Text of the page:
LICs would commonly issue “free” options to their IPO investors in times gone by. Over the last year or two this practice has become very rare. The market realised that there was no such thing as a free lunch. They can easily constrain the upside of the share price due to the potential dilutionary effect.
One such LIC that has been dealing with the possibility of most of its options being exercised is Ellerston Asian Investments Limited (ASX: EAI). Over the last year, the shares have mostly traded above the exercise price of $1. In fact, the first part of 2018 saw them spend a lot of time trading around $1.10.
Investors have been cautious diving in at that higher level though, understanding that upside is constrained due to potential dilution. For example, if the NTA went well and up to $1.30 by the options expiry, most option holders would probably choose to exercise them. The shares would likely be comfortably above $1, thus taking this action would be profitable.
Interview With EAI’s Mary Manning
Dilution and Extra Supply
If all of the options holders exercised then the company would be significantly boosting the shares on issue. Many LIC IPOs used to issue one option for every share held meaning the shares on issue can double. They would be effectively raising new capital at $1. Taking the example above if the NTA was $1.30 beforehand, the effect of this would be to bring it back to $1.15.
Note that Ellerston Asian Investments only issued 1 option for every 2 shares held though. I have just used the above example for simplicity and what often occurs. The effect, in this case, would be less severe.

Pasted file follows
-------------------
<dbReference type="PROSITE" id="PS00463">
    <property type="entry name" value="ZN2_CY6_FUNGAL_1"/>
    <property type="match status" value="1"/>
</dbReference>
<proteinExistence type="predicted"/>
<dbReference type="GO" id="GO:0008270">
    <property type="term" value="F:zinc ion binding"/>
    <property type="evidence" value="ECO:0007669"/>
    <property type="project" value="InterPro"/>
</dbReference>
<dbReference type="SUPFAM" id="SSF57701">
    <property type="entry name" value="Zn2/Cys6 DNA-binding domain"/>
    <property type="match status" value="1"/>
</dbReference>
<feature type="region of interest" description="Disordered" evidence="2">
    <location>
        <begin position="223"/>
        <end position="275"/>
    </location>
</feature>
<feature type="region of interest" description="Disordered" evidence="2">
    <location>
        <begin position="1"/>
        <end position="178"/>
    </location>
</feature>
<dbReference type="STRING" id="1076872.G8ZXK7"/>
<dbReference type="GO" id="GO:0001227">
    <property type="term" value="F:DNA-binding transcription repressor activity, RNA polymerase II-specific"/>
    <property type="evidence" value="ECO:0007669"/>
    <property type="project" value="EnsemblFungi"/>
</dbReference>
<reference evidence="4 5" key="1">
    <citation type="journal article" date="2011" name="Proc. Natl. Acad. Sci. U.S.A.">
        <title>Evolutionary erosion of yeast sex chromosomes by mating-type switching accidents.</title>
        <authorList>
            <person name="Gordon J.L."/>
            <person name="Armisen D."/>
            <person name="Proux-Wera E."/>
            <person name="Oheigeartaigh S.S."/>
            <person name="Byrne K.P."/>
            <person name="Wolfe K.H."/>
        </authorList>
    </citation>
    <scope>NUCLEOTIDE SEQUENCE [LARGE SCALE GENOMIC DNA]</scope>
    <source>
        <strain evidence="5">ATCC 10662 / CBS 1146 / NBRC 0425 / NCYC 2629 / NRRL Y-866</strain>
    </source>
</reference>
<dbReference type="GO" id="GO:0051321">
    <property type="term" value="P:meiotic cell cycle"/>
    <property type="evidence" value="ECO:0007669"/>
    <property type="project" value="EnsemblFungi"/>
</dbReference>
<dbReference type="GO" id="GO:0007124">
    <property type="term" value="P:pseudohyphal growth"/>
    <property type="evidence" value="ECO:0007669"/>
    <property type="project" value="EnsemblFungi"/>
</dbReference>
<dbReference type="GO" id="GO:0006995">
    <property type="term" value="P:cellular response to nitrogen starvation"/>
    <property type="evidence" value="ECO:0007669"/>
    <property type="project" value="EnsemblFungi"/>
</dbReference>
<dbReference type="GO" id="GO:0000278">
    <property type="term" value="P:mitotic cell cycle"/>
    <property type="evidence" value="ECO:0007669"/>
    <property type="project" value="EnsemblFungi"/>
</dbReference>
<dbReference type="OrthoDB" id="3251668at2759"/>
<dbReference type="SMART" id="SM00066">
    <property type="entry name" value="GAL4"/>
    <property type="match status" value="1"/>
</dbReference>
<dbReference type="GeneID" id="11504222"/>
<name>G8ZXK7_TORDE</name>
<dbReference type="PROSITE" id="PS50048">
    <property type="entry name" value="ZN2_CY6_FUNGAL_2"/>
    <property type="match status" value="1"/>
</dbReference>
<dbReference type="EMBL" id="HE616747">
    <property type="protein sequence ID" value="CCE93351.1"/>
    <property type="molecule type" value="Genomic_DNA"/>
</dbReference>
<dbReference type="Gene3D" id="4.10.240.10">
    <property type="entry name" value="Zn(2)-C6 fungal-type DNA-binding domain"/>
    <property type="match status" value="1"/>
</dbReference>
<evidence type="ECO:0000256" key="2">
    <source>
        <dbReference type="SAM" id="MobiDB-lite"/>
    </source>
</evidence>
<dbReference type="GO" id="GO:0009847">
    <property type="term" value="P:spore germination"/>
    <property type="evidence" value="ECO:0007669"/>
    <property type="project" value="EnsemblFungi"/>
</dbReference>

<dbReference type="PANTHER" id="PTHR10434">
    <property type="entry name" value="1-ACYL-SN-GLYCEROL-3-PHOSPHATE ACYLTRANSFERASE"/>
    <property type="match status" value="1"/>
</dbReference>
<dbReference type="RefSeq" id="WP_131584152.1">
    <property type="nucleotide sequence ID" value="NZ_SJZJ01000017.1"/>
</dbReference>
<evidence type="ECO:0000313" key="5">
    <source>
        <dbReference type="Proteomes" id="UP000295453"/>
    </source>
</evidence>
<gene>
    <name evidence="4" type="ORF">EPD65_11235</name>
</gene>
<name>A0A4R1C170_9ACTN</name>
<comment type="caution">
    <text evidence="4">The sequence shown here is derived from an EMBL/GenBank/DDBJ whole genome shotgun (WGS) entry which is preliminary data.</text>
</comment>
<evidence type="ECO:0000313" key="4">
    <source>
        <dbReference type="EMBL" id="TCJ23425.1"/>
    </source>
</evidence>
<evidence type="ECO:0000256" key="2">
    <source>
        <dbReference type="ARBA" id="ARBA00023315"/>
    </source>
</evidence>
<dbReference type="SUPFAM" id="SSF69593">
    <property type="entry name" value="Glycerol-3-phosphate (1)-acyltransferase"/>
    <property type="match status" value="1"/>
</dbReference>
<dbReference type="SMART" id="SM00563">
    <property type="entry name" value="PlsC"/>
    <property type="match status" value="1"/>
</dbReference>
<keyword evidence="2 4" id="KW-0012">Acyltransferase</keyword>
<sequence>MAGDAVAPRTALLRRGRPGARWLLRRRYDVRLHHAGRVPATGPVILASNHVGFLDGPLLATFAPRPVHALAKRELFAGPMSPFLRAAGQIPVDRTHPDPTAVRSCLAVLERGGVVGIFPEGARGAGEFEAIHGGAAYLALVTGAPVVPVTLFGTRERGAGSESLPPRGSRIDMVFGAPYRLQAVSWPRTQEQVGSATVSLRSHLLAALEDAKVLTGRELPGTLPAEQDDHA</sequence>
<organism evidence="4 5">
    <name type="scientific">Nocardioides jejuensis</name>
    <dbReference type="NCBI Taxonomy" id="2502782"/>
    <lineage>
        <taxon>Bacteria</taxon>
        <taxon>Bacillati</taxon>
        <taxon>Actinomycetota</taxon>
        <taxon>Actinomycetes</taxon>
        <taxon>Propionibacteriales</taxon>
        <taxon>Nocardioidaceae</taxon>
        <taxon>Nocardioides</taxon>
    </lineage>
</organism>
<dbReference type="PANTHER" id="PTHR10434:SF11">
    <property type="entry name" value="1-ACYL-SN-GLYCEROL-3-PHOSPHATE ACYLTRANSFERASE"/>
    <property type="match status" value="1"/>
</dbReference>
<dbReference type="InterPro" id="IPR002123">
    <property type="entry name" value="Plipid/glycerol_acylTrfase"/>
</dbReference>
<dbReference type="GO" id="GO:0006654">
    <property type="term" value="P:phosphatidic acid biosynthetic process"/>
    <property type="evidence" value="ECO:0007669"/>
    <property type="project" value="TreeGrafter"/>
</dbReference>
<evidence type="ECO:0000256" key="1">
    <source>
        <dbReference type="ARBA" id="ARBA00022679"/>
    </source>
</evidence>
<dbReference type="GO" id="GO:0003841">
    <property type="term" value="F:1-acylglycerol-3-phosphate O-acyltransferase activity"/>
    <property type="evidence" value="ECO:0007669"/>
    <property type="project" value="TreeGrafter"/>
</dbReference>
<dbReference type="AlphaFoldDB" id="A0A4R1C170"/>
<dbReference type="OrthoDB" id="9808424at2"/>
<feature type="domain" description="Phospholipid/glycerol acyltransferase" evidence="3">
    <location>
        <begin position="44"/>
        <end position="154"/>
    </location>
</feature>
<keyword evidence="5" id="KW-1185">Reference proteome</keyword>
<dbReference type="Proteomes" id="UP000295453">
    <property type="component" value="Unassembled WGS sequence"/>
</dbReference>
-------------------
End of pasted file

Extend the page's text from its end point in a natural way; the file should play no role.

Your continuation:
From this example, it is not surprising to think that investors would be reluctant to bid the shares up too high in 2018. If the NTA were to surge then their gains would be somewhat constrained. Then there is the extra number of shares on the market which may also weigh on the share price.
Minor Dilution A Positive Catalyst?
Fast forward to the end of February 2019 where the options will expire. After the early months of 2018 Asian markets had a tough time of it last year and EAI shares have eased. They have tended to hug the option expiry price of $1, whilst the NTA has often been around $1.10.
With the shares so close to the option strike price we will likely see far fewer options being exercised than we would have expected a year ago. Dilutionary impacts should be minor and the market won’t have to digest as many new shares coming on to the market.
The negative issue is that an opportunity to boost the fund size of Ellerston Asian Investments in a major way may have been lost. That could have boosted liquidity and lowered the management expense ratio of this LIC. Overall though I see the positives outweighing the negatives for how the stock may perform during the remainder of 2019. It is still well over $100 million in size so I don’t think this is a big problem like many other much smaller LICs are dealing with.
Have We Seen This Trend Play Out Before?
During 2017 I noticed some similarities with how the option expiries transpired with Platinum Asia Investments Limited (ASX: PAI) and Future Generation Global Investment Company Limited (ASX: FGG). In these cases, the share prices hugged the option expiry price levels and plenty of the options lapsed. This assisted in reducing the dilutionary effect and limiting the number of new shares to hit the market.